The lesson was, “How did the Savior compare gospel truths to familiar objects and experiences?” So we talked about the parables of Jesus and then I divided the class into two and had one group read Luke 15 and the other Matthew 20 – both of which contain pretty familiar parables. Then, after a brief discussion, I had the kids come up with parables of their own. Each group needed to come up with a familiar object or experience to complete the phrases:

A. “The scriptures are like __________.”

B. “Faith is like __________”

For A, the kids came up with: a Map, a Torch in a Dark Cave, and Batteries. All with great, simple explanations why.

For B, the kids came up with: an App. “How is faith like an App?” I asked. And here was the profound truth spoken by a 16-year-old girl from Northeast Minneapolis:

Because you use it and it helps you accomplish stuff, and because it needs to be updated regularly.

There you have it, the profound truth. Faith is like an App.

And here was the spontaneous takeaway from our lesson. All of us need a little update to our faith every once and awhile. So if you haven’t updated yours lately, give it a go. Taking some personal time to consult a good Map usually does the trick.

Does God Speak to People? Part II

The answer to this question is an unequivocal yes, which I have previously written about here, and which was the topic of a recent guest post here. Those two posts deal mostly with God’s communication through his prophets – both ancient and modern – and discuss the restoration of Christ’s gospel beginning in the 1820s.

But more personally, does God speak to ordinary individuals directly? Does he communicate with normal, everyday kind of folk to help us in our affairs? The Book of Mormon teaches that “God is mindful of every people” and that he “give[s] unto the children of men line upon line, precept upon precept, here a little and there a little.”

Many times in life I have felt God gently communicating with me to help direct my path. Sometimes that communication has come as tender and loving feelings that bring me peace, specific knowledge, and insight. Other times, the communication has come in the form of distinct phrases, like dictated words into my mind. In fact, a couple of months ago in my personal prayers I asked a specific question and then made a note in my phone about what I had asked. Several weeks later, having forgotten about my prayer and the note, I suddenly had a phrase come very clearly into my mind. I wrote it down somewhere else in my phone and went on with what I was doing. A day or two later, I was reviewing all the notes in my phone and discovered that what I had sensed the day or two before was a direct answer to my recorded prayer several months earlier. 

Although it can burst upon us unexpectedly, revelation from God typically responds to direct questions that we ask him. Consider the following from Spencer W. Kimball:

Spencer_W._Kimball3When man begins to hunger, when arms begin to reach, when knees begin to bend and voices begin to articulate, then, and not until then, does the Lord make himself known. He pushes back the horizons, he breaks the curtain above us, and he makes it possible for us to come out of dim, uncertain stumbling into the sureness of the eternal light.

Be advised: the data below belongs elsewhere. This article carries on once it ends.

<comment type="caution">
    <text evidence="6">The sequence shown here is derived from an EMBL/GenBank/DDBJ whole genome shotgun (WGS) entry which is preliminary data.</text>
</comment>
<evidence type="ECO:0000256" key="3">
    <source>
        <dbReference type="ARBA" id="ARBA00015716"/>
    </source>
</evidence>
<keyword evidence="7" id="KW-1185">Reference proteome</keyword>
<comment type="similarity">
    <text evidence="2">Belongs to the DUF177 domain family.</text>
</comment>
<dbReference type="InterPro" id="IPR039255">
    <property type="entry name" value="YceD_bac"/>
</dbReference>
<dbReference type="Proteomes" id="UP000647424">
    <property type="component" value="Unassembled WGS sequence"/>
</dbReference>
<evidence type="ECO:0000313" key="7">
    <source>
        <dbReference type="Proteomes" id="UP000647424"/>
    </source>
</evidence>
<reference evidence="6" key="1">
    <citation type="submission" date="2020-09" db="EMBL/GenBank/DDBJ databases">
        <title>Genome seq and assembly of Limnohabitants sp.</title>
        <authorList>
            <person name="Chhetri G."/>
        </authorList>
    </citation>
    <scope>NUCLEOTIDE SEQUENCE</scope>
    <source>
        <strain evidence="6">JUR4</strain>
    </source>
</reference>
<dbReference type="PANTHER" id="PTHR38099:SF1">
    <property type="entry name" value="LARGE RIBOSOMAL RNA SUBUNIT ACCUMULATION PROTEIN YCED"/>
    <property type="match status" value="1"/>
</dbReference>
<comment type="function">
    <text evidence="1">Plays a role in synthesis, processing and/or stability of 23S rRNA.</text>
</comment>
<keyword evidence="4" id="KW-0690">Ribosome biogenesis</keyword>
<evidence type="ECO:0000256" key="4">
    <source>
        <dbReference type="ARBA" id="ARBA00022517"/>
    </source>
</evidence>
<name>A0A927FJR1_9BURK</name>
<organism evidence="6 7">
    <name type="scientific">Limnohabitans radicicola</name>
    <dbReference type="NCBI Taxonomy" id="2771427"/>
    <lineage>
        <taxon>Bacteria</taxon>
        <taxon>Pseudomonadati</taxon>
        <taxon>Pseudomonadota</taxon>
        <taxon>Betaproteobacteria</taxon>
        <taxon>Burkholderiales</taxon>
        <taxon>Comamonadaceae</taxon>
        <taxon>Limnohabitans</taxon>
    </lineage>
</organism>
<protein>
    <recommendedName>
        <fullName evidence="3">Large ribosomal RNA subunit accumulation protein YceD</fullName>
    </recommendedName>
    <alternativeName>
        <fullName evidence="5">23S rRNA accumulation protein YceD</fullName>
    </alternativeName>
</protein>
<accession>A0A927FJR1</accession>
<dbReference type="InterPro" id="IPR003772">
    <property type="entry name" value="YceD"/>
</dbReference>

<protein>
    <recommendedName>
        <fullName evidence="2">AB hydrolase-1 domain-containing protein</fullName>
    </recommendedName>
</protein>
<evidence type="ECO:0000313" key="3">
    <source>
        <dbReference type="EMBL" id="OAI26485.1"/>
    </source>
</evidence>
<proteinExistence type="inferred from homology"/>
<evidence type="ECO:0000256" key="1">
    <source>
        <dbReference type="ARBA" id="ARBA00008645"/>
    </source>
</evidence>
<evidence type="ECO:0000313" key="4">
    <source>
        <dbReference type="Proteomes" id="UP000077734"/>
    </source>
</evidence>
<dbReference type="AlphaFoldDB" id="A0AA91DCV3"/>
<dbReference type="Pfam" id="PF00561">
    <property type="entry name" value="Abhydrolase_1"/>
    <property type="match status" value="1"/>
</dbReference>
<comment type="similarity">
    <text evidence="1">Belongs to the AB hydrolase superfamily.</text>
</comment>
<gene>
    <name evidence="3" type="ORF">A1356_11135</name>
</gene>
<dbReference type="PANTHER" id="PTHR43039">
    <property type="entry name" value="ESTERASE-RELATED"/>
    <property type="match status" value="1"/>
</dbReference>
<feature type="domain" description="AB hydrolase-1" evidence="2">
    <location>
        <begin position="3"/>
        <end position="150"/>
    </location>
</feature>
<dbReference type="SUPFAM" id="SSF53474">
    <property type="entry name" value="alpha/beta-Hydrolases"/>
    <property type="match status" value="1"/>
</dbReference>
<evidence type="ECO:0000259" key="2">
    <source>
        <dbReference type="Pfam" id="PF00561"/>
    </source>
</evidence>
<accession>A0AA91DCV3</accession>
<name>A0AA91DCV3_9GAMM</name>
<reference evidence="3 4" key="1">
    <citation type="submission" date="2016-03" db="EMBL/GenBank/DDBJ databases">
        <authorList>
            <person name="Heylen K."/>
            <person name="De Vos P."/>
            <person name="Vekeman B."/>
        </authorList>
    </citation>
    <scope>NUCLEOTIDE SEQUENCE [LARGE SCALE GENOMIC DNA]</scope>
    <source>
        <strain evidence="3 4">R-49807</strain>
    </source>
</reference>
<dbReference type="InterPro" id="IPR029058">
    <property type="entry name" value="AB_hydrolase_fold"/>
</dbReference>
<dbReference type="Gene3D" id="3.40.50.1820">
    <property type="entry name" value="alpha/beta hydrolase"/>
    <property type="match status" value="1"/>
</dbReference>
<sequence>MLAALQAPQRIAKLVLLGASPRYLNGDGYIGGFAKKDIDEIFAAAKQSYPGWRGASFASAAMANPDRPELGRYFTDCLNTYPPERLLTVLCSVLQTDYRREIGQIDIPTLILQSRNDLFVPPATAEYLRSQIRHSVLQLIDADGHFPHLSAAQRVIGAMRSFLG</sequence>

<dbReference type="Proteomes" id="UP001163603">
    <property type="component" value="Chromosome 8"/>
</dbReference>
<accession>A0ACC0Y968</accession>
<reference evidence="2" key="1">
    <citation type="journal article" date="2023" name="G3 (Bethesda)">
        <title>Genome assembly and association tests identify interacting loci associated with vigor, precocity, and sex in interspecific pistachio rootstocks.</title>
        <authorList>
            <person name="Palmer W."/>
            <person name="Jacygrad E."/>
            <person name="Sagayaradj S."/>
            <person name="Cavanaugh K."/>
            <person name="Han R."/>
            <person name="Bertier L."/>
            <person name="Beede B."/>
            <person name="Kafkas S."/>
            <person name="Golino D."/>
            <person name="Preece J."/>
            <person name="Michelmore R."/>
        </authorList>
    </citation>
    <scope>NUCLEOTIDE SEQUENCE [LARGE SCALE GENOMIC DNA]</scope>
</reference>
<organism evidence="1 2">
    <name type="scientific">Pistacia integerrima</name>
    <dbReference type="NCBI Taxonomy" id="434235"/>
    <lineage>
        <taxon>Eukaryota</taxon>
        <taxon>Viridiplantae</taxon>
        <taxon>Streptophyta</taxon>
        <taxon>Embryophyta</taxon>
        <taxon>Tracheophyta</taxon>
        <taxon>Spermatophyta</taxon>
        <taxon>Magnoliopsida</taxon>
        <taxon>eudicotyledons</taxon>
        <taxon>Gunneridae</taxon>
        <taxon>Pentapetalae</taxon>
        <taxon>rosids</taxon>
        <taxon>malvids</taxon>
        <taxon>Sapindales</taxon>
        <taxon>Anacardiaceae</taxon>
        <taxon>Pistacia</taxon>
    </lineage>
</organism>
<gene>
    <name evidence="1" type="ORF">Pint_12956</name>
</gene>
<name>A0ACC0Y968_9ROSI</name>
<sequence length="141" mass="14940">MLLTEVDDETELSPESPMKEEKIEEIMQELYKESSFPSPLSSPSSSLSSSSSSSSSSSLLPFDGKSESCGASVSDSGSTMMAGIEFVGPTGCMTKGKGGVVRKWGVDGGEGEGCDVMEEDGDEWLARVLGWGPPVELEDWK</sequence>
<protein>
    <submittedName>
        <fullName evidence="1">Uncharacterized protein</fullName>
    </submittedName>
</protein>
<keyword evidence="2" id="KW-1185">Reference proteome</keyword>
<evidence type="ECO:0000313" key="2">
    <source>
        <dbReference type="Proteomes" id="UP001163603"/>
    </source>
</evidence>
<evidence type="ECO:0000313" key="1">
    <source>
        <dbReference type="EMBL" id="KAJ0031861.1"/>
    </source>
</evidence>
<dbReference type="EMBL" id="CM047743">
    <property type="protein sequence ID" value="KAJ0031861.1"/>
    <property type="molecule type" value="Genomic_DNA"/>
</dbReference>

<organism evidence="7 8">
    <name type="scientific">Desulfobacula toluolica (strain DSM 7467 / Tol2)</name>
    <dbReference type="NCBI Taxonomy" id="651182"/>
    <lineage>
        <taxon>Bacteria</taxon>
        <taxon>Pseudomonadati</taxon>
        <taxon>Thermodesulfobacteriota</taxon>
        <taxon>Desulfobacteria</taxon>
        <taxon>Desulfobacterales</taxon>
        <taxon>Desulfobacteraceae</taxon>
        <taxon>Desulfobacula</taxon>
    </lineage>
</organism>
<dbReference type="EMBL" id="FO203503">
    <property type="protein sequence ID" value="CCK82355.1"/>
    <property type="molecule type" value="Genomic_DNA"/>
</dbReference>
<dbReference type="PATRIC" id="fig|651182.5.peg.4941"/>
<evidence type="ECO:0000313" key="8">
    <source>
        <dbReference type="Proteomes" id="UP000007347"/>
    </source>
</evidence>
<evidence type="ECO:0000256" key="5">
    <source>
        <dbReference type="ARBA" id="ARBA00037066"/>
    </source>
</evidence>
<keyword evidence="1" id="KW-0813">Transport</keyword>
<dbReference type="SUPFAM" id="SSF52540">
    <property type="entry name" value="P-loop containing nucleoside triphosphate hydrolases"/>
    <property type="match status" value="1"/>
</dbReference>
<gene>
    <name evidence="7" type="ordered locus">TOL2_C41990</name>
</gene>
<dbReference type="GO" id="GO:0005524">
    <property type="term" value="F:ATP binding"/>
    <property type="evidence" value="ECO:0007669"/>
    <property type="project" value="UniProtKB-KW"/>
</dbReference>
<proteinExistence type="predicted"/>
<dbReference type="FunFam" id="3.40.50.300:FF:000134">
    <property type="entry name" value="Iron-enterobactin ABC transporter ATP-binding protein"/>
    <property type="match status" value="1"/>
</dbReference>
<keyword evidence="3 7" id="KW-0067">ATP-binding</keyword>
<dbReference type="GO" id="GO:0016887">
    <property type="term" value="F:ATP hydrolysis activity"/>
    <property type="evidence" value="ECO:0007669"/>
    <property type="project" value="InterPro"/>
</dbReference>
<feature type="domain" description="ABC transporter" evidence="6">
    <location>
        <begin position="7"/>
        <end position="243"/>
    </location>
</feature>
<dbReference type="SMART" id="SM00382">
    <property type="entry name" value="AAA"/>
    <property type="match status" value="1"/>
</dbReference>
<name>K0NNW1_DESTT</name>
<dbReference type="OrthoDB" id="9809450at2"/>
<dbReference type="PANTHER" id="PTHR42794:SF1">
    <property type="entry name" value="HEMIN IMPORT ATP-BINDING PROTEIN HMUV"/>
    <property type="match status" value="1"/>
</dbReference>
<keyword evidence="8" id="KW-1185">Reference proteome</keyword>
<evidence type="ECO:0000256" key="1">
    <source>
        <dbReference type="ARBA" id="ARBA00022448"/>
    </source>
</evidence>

On another occasion, Spencer Kimball taught the importance of having pure motives and sincere desire:

…Do you want guidance? Have you prayed to the Lord for inspiration? Do you want to do right or do you want to do what you want to do whether or not it is right? Do you want to do what is best for you in the long run or what seems more desirable for the moment? Have you prayed? How much have you prayed? How did you pray? Have you prayed as did the Savior of the world in Gethsemane or did you ask for what you want regardless of its being proper? Do you say in your prayers: “Thy will be done”? Did you say, “Heavenly Father, if you will inspire and impress me with the right, I will do that right”? Or, did you pray, “Give me what I want or I will take it anyway”? Did you say: “Father in Heaven, I love you, I believe in you, I know you are omniscient. I am honest. I am sincerely desirous of doing right. I know you can see the end from the beginning. You can see the future. Tell me, please, loved Heavenly Father, and I promise to do what you tell me to do.” Have you prayed that way? Don’t you think it might be wise? Are you courageous enough to pray that prayer?

The key then, seems to be desire and asking the right question. Sarah Edwards, the wife of the 18th century Puritan theologian Jonathan Edwards, described one of her experiences with the divine this way. Once, when feeling a strong desire to be alone with God, she prayed earnestly, and

sarah edwardsin the moments that followed, ‘the presence of God was so near, and so real, that I seemed scarcely conscious of anything else. God the Father, and the Lord Jesus Christ, seemed as distinct persons, both manifesting their

inconceivable loveliness and mildness, and gentleness, and their great immutable love to me…The peace and happiness, which I hereupon felt, was altogether inexpressible.’¹

My conviction is that God does speak to people and He is mindful of us and our needs. And the great news is that each of us can learn this for ourselves, for as the Lord said:

For I know the thoughts that I think toward you, saith the Lord, thoughts of peace, and not of evil, to give you an expected end.

Then shall ye call upon me, and ye shall go and pray unto me, and I will hearken unto you.

And ye shall seek me, and find me, when ye shall search for me with all your heart (Jeremiah 29:11-13).

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¹ Givens, T. & Givens, F. The God Who Weeps: How Mormonism Makes Sense of Life. Ensign Peak (2012). 21.
For another account, check out this blog post.